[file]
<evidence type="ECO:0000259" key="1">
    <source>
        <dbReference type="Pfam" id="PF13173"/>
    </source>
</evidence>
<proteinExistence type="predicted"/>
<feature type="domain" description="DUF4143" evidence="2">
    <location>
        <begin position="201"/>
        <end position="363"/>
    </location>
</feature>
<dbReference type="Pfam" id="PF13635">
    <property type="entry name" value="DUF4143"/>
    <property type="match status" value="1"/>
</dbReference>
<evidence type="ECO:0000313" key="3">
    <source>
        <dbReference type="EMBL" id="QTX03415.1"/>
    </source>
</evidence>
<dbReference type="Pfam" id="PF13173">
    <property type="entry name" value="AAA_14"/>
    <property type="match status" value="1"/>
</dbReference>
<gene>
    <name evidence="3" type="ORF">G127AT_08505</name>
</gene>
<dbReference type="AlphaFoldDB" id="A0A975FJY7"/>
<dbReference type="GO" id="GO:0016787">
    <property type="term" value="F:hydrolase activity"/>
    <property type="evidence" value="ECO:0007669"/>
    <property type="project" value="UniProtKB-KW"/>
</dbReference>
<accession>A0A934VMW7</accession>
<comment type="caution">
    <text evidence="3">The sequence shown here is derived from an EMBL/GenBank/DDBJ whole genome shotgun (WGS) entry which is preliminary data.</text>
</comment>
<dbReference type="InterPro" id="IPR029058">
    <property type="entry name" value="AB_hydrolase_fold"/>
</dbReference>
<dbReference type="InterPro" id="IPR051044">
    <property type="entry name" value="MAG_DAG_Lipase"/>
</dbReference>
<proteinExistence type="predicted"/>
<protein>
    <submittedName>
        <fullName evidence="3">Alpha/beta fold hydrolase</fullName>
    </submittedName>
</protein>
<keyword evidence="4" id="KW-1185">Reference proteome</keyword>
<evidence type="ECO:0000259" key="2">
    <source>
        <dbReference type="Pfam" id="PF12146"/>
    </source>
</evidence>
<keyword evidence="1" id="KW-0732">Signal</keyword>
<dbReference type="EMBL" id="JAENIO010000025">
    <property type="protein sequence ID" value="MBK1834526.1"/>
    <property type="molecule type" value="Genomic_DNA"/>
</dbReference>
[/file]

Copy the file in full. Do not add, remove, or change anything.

<evidence type="ECO:0000259" key="1">
    <source>
        <dbReference type="Pfam" id="PF13173"/>
    </source>
</evidence>
<proteinExistence type="predicted"/>
<feature type="domain" description="DUF4143" evidence="2">
    <location>
        <begin position="201"/>
        <end position="363"/>
    </location>
</feature>
<dbReference type="Pfam" id="PF13635">
    <property type="entry name" value="DUF4143"/>
    <property type="match status" value="1"/>
</dbReference>
<evidence type="ECO:0000313" key="3">
    <source>
        <dbReference type="EMBL" id="QTX03415.1"/>
    </source>
</evidence>
<dbReference type="Pfam" id="PF13173">
    <property type="entry name" value="AAA_14"/>
    <property type="match status" value="1"/>
</dbReference>
<gene>
    <name evidence="3" type="ORF">G127AT_08505</name>
</gene>
<dbReference type="AlphaFoldDB" id="A0A975FJY7"/>
<dbReference type="GO" id="GO:0016787">
    <property type="term" value="F:hydrolase activity"/>
    <property type="evidence" value="ECO:0007669"/>
    <property type="project" value="UniProtKB-KW"/>
</dbReference>
<accession>A0A934VMW7</accession>
<comment type="caution">
    <text evidence="3">The sequence shown here is derived from an EMBL/GenBank/DDBJ whole genome shotgun (WGS) entry which is preliminary data.</text>
</comment>
<dbReference type="InterPro" id="IPR029058">
    <property type="entry name" value="AB_hydrolase_fold"/>
</dbReference>
<dbReference type="InterPro" id="IPR051044">
    <property type="entry name" value="MAG_DAG_Lipase"/>
</dbReference>
<proteinExistence type="predicted"/>
<protein>
    <submittedName>
        <fullName evidence="3">Alpha/beta fold hydrolase</fullName>
    </submittedName>
</protein>
<keyword evidence="4" id="KW-1185">Reference proteome</keyword>
<evidence type="ECO:0000259" key="2">
    <source>
        <dbReference type="Pfam" id="PF12146"/>
    </source>
</evidence>
<keyword evidence="1" id="KW-0732">Signal</keyword>
<dbReference type="EMBL" id="JAENIO010000025">
    <property type="protein sequence ID" value="MBK1834526.1"/>
    <property type="molecule type" value="Genomic_DNA"/>
</dbReference>